Notice the +3 shadow, showing you the first clip's name and then adding the three additional clips in the ghosted name. Also notice the down-arrow indicator. It lets you know that you are overwriting, not inserting.

  5. Take a look at the sequence of shots. The way it is, we start with two shots of Cap (the reverse of him looking at the stars, which we can't see, but we'll fix later), then a wide angle of the scene, followed by an over-the-shoulder of Sam, followed by a close-up of Sam. It's not too inspired. We'll start by changing the order of the shots.

  6. Turn on snapping by pressing N. Place the playhead in the Timeline at 1:03:20;13. Use the arrow keys to be exact.

  7. Click the CU of Sam shot (the last one in the current series of four), and then begin to drag it directly to the left. When you start to drag it, hold down the Option key so that you can see the insert curved arrow pointing down. Drag the shot until it sits over the "Cap walks to campfire from star gazing" clip and its head snaps to the playhead's position. Release the mouse button. When you are done, this area of the sequence should look like Figure 8.54.

    Figure 8.54. Detail of the Timeline after step 7.


  8. First you establish night with the close-up of Cap looking at the stars. Then you establish more of the scene with the wide angle. Then from the wide you go to Sam's close-up (detailing this from the wide angle). It still needs some help, because we are motivated to see what Sam is intently looking at next, not the moment where Cap walks over. So you need to swap the last two shots. Using the same method as before, drag (while holding down the Option key) the last shot of the over-the-shoulder of Sam to insert it between his close-up and the second instance of the wide angle on the scene. When you are done, your sequence should look like Figure 8.55.

    Figure 8.55. Detail of the Timeline after step 8.


    Notice the two red triangles now present between the third and fourth shots. They appear because this is continuous footage. In other words, the last frame of Sam's CU and the first frame of the over-the-shoulder shot are next to each other in the source media file (3 hr timecode section), and they are also next to each other on the tape that captured this footage. This is called a through edit.

    If you don't see the red triangles, check the Show Through Edits check box in the Timeline Options of the User Preferences (found on the Final Cut Pro menu). You can also press Opt+Q to open the User Preferences.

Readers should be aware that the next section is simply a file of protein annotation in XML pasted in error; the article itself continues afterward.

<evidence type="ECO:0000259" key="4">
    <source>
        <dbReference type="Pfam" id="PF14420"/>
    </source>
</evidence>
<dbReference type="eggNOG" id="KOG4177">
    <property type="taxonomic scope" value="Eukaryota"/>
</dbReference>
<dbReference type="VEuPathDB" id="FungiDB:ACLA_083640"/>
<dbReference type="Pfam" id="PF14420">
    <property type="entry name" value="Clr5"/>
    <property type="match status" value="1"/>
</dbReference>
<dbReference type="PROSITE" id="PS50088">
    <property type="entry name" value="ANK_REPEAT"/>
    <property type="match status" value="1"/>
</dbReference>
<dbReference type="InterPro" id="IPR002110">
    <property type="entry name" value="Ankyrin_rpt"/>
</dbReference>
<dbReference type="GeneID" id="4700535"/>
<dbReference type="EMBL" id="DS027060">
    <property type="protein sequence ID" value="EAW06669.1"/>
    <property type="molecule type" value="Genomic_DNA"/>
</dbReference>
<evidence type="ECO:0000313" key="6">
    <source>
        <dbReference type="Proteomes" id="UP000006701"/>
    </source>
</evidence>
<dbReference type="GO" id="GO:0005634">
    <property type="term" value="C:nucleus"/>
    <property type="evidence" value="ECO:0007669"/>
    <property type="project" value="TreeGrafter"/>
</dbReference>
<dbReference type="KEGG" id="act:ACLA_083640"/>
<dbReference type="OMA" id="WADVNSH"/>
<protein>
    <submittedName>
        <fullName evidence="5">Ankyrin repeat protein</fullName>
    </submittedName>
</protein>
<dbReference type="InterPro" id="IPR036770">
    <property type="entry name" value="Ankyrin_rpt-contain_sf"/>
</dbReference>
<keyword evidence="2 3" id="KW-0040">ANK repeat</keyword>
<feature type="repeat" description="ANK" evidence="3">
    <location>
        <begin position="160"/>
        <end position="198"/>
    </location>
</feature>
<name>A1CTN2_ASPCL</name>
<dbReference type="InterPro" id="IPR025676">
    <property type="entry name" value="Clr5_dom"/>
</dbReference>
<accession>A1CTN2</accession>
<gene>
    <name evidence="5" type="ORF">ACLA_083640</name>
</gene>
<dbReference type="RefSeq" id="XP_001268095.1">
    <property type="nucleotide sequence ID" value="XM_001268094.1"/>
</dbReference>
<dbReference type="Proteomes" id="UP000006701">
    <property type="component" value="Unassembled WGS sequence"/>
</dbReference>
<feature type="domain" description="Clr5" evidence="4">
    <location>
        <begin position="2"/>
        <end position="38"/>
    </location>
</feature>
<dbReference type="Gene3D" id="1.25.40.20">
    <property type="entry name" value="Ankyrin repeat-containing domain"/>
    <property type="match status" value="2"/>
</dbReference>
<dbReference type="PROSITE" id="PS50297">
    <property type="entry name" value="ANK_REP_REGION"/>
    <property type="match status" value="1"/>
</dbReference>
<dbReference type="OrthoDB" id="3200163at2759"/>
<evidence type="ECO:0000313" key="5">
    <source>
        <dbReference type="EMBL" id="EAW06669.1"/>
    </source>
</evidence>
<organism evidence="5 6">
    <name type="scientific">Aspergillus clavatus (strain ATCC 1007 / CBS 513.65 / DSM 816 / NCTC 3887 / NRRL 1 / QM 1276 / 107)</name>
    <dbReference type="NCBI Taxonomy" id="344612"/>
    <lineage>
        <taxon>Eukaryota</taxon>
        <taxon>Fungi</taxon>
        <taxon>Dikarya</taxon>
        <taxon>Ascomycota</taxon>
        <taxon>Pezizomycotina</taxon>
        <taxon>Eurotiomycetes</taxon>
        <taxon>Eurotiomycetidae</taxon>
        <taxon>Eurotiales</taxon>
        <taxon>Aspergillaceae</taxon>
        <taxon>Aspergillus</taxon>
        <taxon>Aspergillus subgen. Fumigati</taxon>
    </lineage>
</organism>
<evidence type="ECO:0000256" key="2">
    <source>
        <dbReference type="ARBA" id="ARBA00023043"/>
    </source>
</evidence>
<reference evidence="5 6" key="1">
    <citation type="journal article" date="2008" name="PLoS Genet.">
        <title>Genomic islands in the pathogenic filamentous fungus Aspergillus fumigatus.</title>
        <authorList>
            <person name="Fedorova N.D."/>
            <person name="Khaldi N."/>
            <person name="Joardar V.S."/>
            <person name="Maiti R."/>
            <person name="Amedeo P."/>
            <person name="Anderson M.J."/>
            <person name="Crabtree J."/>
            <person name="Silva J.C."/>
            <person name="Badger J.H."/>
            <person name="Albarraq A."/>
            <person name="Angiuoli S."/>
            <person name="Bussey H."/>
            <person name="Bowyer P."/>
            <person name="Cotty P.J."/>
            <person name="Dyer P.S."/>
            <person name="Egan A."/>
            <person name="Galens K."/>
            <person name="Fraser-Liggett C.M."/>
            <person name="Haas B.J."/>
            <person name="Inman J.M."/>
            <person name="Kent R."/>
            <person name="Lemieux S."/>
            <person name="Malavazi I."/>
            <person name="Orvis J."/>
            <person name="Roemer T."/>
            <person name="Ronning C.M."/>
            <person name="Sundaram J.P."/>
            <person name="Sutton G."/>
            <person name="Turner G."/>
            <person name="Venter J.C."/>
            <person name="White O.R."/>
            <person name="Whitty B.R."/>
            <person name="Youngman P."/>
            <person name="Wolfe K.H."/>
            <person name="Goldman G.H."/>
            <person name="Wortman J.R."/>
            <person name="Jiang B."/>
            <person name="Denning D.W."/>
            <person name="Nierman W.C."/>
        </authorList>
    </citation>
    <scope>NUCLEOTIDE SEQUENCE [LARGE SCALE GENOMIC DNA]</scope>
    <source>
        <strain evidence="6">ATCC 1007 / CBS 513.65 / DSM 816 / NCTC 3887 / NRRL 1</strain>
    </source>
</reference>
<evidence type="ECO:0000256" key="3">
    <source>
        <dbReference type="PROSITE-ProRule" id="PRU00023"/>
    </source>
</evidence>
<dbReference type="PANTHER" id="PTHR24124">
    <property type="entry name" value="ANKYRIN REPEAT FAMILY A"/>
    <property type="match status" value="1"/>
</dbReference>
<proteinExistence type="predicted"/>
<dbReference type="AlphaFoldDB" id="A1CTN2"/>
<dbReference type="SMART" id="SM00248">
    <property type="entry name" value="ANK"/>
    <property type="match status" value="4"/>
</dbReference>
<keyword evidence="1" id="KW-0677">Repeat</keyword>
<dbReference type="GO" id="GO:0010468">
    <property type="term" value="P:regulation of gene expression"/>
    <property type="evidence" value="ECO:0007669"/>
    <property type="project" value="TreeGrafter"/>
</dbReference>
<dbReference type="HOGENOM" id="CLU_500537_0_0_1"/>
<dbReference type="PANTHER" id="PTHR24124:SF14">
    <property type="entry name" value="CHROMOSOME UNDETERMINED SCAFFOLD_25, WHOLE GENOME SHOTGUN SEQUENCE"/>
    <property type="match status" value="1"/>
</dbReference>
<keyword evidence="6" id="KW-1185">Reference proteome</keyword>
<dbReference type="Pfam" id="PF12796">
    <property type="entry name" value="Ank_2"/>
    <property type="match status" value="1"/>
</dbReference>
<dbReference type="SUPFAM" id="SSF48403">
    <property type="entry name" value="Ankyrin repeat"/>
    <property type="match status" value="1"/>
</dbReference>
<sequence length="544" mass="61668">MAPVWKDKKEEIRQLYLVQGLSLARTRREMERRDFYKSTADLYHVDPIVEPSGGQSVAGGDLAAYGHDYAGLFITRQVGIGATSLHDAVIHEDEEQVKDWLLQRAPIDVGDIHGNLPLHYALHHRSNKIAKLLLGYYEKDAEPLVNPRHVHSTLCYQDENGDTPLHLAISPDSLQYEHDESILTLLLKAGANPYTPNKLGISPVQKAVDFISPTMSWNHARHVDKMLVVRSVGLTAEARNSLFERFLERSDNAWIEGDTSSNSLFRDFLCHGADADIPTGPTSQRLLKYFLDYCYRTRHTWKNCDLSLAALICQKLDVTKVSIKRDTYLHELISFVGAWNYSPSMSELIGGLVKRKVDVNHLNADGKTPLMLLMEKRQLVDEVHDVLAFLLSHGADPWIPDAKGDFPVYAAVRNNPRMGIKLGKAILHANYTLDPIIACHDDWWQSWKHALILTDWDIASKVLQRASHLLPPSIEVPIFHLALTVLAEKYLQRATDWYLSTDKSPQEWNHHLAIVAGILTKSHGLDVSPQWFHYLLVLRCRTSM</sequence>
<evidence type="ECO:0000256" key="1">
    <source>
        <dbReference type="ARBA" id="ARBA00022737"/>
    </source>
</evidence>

Trim the Shots

The shots definitely need some trimming. This time, you'll trim them in the Timeline window.

  1. Use the Zoom tool (press Z) to zoom into the Timeline so that you'll have better control over the next five trims. You'll find that this works better when you trim in the Timeline window.

  2. Press RR to activate the Ripple edit tool, and snapping off by pressing N.

  3. With the Ripple edit tool active, first trim the outgoing shot of Sam lying in the snow. Click its Out point, and then drag to the left until the two-up display shows 02:16:21:29 as its Out point. Figure 8.56 shows the final point where you should release the mouse button after the dragging. You'll find that you can ramp down the Ripple and Roll edit tools in the Timeline to achieve a more accurate trim if, while you are dragging the tools and trimming, you hold down the Command key. This allows for a slower and more precise handling of the trim, and you can be very accurate with the trims that way. When you release the mouse button, the trim is instantly reflected in your sequence.

    Figure 8.56. A ripple edit trim in the Timeline after step 3.


  4. Click the incoming shot (Cap's reverse looking up at the stars) at the same edit point and drag it to the right until you've trimmed it to have it start at 01:19:39:27. Then trim its Out point to be 01:19:43:24, again with the Ripple edit tool in the Timeline window. The last frame of "Cap Looks at Stars" should now sit on 1:02:55:14 in the Timeline's timecode.